The Future of Food, Mapped
This is awesome. “In June, I sat down to a dinner in San Francisco that couldn’t have taken place a decade ago,” the FastCo article begins. What follows is a map and explanation of the next ten years in food according to current trends. From vegetables sourced from a rooftop garden to preparation with the Kickstarter-darling Nomiku sous-vide, the dinner aimed to give diners a brief look into our “collective food future.”
The actual diagram focuses on categories of eating, shopping, production, distribution and manufacturing, including products like Soylent and Hampton Creek Foods’ Beyond Eggs, ideas like smart appliances and online grocery shopping, and hacks like precision coffee making and 3D-printed foods. It’s a great summary of the ideas, products and services currently available and a good jumping-off point of reference for what’s to come in the future. Great stuff.
The Past and Present of Online Delivery Services
Food delivery startups. The media is still talking about them, investors are still investing, and consumers are using them with growing frequency. Their proliferation has been attributed to everything from growing tech-savvy to laziness, but in an era where 98 percent of Americans have access to an internet connection (citation), these services seem to be much more than just a trend.
The issue hit the New York Times today with a nod to the history of web-enabled delivery systems. In the early 2000s, “Web-enabled delivery was not a good business because it simply cost too much to build warehouses, manage an inventory and pay drivers. There was too little opportunity to recoup expenditures in delivery fees; people will pay only so much for toilet paper to be delivered before they decide to fetch it themselves.” The times, they’re changing!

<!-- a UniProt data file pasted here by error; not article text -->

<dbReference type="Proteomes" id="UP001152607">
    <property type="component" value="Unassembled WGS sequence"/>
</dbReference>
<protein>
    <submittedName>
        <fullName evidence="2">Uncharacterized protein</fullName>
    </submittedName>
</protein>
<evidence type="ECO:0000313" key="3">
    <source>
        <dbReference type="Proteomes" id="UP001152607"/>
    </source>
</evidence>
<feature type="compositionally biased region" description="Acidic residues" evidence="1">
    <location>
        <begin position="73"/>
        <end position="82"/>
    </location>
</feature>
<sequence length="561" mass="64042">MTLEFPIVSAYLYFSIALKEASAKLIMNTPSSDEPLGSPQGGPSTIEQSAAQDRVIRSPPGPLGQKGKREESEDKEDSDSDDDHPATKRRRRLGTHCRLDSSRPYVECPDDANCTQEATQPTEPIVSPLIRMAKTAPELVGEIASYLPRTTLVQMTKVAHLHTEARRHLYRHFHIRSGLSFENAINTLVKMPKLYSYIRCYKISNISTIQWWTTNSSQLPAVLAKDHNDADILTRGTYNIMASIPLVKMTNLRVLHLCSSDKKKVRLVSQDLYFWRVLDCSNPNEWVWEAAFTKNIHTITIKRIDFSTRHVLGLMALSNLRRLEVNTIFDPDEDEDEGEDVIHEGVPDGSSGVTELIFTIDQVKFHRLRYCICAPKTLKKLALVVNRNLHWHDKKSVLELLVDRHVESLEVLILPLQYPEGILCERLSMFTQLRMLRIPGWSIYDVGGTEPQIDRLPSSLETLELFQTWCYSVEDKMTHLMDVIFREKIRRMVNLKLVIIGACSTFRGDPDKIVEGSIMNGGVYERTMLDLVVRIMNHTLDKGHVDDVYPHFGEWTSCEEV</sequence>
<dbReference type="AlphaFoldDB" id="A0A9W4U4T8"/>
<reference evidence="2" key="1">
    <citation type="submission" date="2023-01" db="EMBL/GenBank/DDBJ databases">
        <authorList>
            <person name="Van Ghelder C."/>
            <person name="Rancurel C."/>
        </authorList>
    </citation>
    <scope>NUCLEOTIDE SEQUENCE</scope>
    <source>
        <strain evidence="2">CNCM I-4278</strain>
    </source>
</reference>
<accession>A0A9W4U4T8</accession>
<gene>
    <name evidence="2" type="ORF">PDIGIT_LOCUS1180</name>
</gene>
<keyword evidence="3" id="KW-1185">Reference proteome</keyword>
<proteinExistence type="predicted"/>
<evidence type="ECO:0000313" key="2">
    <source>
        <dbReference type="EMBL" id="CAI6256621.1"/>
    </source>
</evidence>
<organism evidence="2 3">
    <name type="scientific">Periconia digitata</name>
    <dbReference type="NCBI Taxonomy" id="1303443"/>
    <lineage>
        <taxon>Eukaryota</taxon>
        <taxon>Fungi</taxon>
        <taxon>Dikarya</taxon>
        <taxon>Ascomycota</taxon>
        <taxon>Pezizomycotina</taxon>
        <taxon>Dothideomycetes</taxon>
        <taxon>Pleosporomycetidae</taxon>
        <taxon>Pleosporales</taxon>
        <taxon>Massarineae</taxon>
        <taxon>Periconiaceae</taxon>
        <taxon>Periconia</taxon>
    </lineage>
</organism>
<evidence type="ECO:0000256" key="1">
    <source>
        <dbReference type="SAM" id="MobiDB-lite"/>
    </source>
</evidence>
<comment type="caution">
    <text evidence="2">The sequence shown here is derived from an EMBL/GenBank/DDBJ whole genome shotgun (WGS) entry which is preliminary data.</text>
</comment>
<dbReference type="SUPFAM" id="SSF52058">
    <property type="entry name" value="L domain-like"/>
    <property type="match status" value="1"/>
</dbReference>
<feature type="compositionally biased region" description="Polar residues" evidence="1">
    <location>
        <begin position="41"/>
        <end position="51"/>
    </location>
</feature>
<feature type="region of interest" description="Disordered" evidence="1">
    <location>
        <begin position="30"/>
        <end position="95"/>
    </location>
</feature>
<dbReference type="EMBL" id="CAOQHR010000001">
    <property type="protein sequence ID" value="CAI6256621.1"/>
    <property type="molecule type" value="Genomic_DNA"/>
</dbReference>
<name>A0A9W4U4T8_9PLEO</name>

The main difference between yesterday’s failures and today’s grand successes are that these companies — like Postmates or Instacart or Caviar — aren’t trying to become gigantic suppliers to the masses. Instead, they’re using digital technology to efficiently connect suppliers to customers. It’s that whole what-you-want-when-you-want-it thingI’ve written about before. This convenience does come with a cost, and that, according to the article, may be the biggest hurdle to a mass change in the way we shop. “On-demand delivery could create a two-tier economy — the people who can afford to hire others to do their errands and the people who do them.” Still, it’s hard to not see this sort of efficiency paired with elements of discovery as a positive move. Finding and purchasing directly from producers or small businesses, especially in the food world, is a positive trend worth exploring and supporting.
How Google Glass Will Change the Way You Cook
What technology has the biggest potential in the kitchen today? According to food attorney and writer (sidenote: “Food attorney.” Cool.) Mary Beth Albright, it’s Google Glass. Her opinion piece in National Geographic’s Future of Food series explains why, from hands-free recipe searching to step-by-step instructions literally in your face.
It’s a good top-level look at why food enthusiasts and at-home cooks will like Glass, though it’s not much different fromwhat we’ve heard before. She does make the point that Google isn’t marketing the technology aggressively enough to these home cooks, focusing instead on “hipsters and foodies,” which is maybe true, but I don’t see the average in-home cook investing in a pair of these anytime soon. Regardless, though, the technology itself is exciting, and there’s certainly a place for it in today’s home kitchens. (Well, maybe after the next price drop.)
A Portable Photo Studio for your Instagramming Pleasure
Ugh, can this please be satire? Apparently in South Africa there’s a brand-new way to be obnoxious at the restaurant table: the placemat-sized #DinnerCam — a portable photo station made for at-the-table food photos by amateur food photographers. Seriously. It recently launched at a Cape Town restaurant, where uploading the photo to your social networks with a hashtag earns you a free print of the photo. No word how the device is received by other diners at the restaurant who are trying to enjoy a relaxing meal.
The MAD Symposium, aka #MAD4, takes over a circus tent in Copenhagen this weekend. Co-curated by Brazilian chef Alex Atala and Rene Redzepi + team, this year’s event features a series of presentations poised to answer the question: “What is Cooking?”
If previous years of this event are any indication, get ready for a lot of great ideas, great stories, and great experiences. The event promises to be accessible to anyone, even if you’re not physically present; follow MAD’s social channels for the immersive digital experience. (Twitter, Instagram, Facebook, Vimeo)